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Showing posts from February, 2023

Different Approaches in the Catholic Church

 Different Approaches in the Catholic Church        Gerry OShea Salvation provides a central theme of Christian apologetics: who will be saved and who will be heading in the other direction presents a major talking point for believers.  Indeed, even acknowledging the legitimacy of a discussion on the topic requires religious faith because nobody has come back to settle the question about how one’s eternal destination is determined. Christians must also be open to realizing that we may well be asking the wrong question. After all, non-Christian religions like the Hindus and Moslems and Jews have very different perspectives on the afterlife. Back to Catholic beliefs. Pre-Vatican Two thinking – up to the 1960’s - offered a clear set of answers for Catholics who were taught that they were members of “the one true church.” Sunday sermons stressed the 3rd century church belief asserting that “outside the church there is no salvation.” Older readers will remember this clear teaching laid down


 Happiness                      Gerry OShea The Harvard Study of Adult Development, better known as the Happiness Project, was started in 1938 and the latest update was completed recently. It tracks the lives of 724 men from their teenage years – about 50 of that original cohort are still alive in their 90’s and they remain part of the research, but they are joined now by about 1200 children and grandchildren, all directly descended from the original members. The group includes people from different socioeconomic backgrounds, from Harvard undergrads to teenagers from Boston’s poorest neighborhoods. All male initially, but the project was joined by female family members when it moved to include the second generation and beyond. Investigators survey the group every two years about their physical and mental health, their professional lives, their marriages, their friendships – and also subject them to periodic in-person interviews, medical exams, brain scans and blood tests. The Happiness

Socialism in America

  Socialism in America                 Gerry OShea The two most popular senators in their home states, both with approval ratings close to 65%, are Jon Tester in Montana and Bernie Sanders in Vermont. These are surprising approval numbers because Montana is seen as having a strong conservative population, and, unlike his West Virginia colleague, Joe Manchin, also elected in a red state, Tester’s voting on controversial issues follows the progressive line of most senate Democrats. Sanders’ popularity is even harder to explain because Vermont is considered a rural state, where Republicans usually get clear majorities, and Senator Sanders runs for election as an independent socialist. He is the only member of the upper house openly using the “s” word to define his policies. The Vermont senator has sought the Democratic nomination for the presidency on two occasions. In 2016 he was defeated by Hilary Clinton and in 2020 he lost to Joe Biden, but he performed credibly on both occasion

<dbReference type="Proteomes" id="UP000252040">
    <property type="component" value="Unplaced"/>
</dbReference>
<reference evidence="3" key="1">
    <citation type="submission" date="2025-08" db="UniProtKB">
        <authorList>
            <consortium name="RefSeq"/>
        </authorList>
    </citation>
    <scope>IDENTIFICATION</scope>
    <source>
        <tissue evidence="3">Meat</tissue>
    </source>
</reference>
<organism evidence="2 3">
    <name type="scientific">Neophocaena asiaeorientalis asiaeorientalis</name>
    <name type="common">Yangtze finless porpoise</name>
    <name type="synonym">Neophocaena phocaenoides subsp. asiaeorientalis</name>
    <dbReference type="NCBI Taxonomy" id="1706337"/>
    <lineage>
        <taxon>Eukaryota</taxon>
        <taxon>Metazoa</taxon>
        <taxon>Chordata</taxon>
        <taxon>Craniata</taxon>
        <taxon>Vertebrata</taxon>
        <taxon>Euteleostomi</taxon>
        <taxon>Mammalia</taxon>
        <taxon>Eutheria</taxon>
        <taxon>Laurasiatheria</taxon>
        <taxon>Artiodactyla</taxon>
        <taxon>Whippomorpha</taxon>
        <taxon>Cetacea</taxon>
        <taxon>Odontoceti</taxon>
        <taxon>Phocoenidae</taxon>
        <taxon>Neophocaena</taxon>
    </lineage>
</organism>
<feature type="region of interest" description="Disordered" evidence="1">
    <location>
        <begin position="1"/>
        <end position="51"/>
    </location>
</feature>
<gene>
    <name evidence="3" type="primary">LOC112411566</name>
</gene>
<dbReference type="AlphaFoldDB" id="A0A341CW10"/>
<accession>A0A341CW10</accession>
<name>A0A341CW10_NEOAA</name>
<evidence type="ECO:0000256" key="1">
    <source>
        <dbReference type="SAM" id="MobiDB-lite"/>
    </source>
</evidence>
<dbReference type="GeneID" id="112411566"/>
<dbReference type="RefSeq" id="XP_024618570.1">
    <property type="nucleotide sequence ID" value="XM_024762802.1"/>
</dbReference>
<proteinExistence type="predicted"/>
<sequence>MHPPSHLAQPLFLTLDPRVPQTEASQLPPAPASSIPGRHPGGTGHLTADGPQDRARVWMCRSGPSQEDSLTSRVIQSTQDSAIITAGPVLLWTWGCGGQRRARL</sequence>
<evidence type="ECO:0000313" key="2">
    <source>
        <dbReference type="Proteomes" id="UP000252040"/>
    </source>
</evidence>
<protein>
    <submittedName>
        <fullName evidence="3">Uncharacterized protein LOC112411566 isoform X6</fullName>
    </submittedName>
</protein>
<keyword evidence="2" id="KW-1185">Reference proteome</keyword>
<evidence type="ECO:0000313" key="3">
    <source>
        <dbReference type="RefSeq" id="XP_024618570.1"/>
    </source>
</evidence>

The Leadership of Jean Vanier

  The Leadership of Jean Vanier         Gerry OShea I read recently about the enthralling and poignant story of Jean Vanier, who started L’Arche, a French name memorializing the biblical ark, where people with intellectual disabilities find a warm welcome and the promise of a vibrant and supportive life. Jean was the son of the governor-general of Canada, and as his biographer, Anne-Sophie Constant, wrote, “he was a child of privilege who had danced with princesses, dined with politicians and philosophers and circled the world twice.” In 1964, his spiritual adviser, Fr. Philippe, a Dominican priest, took him on a tour of the psychiatric facility where he was acting as chaplain. There he discovered what he called “an immense world of pain.” Asylums in those days were notorious for overcrowding and abuse, functioning more as prisons than treatment centers. They were cauldrons of misery instead of places of compassion and hope. Vanier explained that he heard a heartfelt call fro